The Sid and Reva Dewberry Department of Civil, Environmental, and Infrastructure Engineering educates, trains and motivates young, talented minds in the civil engineering disciplines. For 4,000 years engineers have shaped and influenced our physical environment, and we continue to design and develop the complex infrastructure necessary for harmonious urban living. Infrastructure which includes the construction and maintenance of: intelligent transportation systems; water supply systems; water treatment plants; structural engineering of public works—dams, bridges, roads, canals, tunnels, harbors and buildings; environmental protection systems; and security systems. Infrastructure based on sound, sophisticated civil engineering principles and technology-based best practices. Infrastructure that ensures the water we drink is safe; that the bridges we cross are solid; that our transportation systems take us to school and into space.
The Sid and Reva Dewberry Department of Civil, Environmental, and Infrastructure Engineering at George Mason University offers three degree programs to prepare graduates for engineering practice. These include a Bachelor of Science in Civil and Infrastructure Engineering (BS-CIE) that prepares students for registration and practice as Professional Engineers; a Master of Science in Civil and Infrastructure Engineering (MS-CIE); and a Ph.D. in Civil and Infrastructure Engineering.
The Department’s signature educational experience leverages our special relationship with the local civil engineering industry in Virginia and the Washington DC metropolitan area. This partnership creates a synergistic relationship for our students who benefit both in the classroom and through internships from exposure to engineering practice. This early exposure positions our graduates for stable, well-paid careers in a profession with a projected job growth rate of 24% over the next ten years.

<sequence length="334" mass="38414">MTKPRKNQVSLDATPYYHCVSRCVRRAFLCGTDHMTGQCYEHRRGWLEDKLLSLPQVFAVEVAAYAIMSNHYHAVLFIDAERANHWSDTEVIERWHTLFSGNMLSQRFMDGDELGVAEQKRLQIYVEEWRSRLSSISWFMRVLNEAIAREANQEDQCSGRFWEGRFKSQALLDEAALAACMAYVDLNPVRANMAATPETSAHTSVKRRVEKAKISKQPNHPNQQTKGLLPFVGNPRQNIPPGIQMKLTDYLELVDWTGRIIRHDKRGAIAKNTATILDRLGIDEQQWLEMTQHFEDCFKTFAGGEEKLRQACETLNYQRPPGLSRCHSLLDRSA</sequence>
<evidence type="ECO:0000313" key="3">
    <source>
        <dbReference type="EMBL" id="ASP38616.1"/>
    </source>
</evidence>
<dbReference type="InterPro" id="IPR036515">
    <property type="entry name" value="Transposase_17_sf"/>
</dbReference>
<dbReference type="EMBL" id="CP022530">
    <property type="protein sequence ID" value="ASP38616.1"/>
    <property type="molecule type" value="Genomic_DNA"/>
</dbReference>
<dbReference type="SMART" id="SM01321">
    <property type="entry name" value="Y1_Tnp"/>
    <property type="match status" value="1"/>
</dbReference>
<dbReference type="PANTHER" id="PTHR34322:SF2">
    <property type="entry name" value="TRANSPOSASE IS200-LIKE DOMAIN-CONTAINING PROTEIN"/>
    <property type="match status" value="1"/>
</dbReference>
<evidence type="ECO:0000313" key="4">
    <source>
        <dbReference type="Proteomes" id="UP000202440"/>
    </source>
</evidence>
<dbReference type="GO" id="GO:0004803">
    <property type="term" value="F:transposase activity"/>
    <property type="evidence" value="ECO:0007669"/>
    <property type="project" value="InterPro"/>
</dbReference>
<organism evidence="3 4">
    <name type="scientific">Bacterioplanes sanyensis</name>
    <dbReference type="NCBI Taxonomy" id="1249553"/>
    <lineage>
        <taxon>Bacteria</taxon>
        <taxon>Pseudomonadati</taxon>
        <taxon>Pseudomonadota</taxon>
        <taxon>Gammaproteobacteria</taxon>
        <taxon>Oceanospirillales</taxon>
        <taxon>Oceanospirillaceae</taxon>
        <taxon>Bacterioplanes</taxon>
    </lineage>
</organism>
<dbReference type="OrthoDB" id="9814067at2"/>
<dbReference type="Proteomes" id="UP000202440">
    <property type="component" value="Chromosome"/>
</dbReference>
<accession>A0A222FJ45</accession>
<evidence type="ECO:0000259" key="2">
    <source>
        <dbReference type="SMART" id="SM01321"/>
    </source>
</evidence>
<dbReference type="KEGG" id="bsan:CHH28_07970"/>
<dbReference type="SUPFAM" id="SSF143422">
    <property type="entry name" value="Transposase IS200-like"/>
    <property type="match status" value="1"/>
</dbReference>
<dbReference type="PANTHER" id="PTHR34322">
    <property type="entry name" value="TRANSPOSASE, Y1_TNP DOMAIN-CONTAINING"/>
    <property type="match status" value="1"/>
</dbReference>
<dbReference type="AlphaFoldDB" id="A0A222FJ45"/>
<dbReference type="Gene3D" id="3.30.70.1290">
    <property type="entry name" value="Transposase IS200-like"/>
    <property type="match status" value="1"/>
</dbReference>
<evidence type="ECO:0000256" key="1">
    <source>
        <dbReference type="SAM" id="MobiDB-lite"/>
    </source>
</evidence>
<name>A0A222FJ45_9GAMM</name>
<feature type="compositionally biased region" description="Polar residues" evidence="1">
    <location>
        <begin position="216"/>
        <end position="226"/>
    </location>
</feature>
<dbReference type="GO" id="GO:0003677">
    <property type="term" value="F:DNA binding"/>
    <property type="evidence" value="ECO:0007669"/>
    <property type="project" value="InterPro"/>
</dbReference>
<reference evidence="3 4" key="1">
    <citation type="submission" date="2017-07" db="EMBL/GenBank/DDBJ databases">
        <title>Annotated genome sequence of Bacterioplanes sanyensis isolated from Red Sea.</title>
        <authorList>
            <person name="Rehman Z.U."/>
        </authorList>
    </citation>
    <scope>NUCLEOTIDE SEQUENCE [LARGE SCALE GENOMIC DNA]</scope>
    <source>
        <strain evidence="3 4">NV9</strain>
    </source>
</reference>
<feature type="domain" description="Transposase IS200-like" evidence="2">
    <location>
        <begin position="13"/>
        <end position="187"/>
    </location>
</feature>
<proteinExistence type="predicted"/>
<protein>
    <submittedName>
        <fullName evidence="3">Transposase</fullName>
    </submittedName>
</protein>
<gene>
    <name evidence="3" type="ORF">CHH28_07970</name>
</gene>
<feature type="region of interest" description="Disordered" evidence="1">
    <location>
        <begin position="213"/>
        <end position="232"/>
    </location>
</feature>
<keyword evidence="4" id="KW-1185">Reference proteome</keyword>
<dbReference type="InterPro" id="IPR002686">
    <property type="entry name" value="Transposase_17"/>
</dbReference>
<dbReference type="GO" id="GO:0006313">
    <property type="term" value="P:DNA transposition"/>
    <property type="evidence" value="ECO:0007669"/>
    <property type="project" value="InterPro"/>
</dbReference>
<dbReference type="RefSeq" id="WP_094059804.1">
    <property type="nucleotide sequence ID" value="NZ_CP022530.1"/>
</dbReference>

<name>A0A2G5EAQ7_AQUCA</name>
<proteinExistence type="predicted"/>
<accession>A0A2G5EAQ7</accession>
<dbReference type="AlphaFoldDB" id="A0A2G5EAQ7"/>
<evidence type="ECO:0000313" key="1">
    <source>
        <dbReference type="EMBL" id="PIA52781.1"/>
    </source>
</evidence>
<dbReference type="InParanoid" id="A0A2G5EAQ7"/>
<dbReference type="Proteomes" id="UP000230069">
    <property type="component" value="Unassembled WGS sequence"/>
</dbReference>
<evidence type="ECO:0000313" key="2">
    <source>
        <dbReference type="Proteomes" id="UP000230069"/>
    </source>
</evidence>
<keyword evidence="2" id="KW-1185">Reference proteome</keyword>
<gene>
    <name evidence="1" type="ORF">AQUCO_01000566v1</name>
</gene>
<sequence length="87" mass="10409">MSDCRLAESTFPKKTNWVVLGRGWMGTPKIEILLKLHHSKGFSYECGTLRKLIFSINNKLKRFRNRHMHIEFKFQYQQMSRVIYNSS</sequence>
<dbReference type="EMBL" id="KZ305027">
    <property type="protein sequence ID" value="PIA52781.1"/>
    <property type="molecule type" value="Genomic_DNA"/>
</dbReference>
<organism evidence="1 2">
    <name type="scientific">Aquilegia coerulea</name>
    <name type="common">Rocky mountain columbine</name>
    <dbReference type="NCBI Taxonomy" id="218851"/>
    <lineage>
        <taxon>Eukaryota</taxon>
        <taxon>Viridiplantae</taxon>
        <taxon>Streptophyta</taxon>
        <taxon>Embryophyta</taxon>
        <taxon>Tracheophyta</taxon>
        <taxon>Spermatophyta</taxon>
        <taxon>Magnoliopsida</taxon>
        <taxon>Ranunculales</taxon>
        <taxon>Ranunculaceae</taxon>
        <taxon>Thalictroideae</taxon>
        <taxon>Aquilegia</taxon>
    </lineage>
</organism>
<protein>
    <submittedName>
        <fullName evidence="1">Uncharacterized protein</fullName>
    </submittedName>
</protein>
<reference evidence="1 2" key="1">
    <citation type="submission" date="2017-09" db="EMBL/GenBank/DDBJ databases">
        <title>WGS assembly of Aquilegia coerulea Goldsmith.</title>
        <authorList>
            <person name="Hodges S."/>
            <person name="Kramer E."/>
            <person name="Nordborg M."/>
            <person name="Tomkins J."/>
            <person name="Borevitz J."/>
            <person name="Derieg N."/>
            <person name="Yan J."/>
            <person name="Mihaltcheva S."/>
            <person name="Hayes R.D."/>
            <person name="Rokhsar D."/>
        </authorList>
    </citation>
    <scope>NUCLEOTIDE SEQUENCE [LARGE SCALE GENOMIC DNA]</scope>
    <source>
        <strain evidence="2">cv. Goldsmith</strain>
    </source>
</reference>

The critical-thinking skills developed in our program, as well as the engineering science and design education can also serve as a foundation for other fields of study. These may include, for example, other areas of engineering; architecture; law; business; economics; public policy; and international relations. The possibilities, then, are broad.
As an important complement to the classroom learning and the internship opportunities in the Department of Civil, Environmental, and Infrastructure Engineering, our students develop their own leadership opportunities through some of the most active student organizations on campus, organizations that also create a community for our students. Each year, the student chapter of the American Society of Civil Engineers sends a team to the ASCE Virginias competition held each spring at a Virginia, West Virginia or Washington, D.C. university. While the competition involves a number of civil engineering challenges, the primary focus of their effort is the steel bridge and concrete canoe competitions for which they work tirelessly through the academic year to design and then fabricate to meet contest specifications. The GMU Engineers for International Development also undertakes real projects. Their first project in 2010-2011 involved the design of a solution to water quantity and quality problems in the village of Compone in the Peruvian Andes, and then they travelled to Peru in summer to build that design, living and working alongside the villagers; they continue with other projects most recently in Nicaragua. The student chapter of the Society of American Military Engineers focuses on career development through its excellent partnership with the local parent chapter, adding charitable work to their efforts. Chi Epsilon, the civil engineering honors society, inducts new members each year who have met the criteria for academic excellence.
Civil, Environmental, and Infrastructure Engineering at George Mason University offers great opportunities for students with high ambitions. Look through our site. Check out our programs. Come by and visit us. We may be just the right choice for you and your future.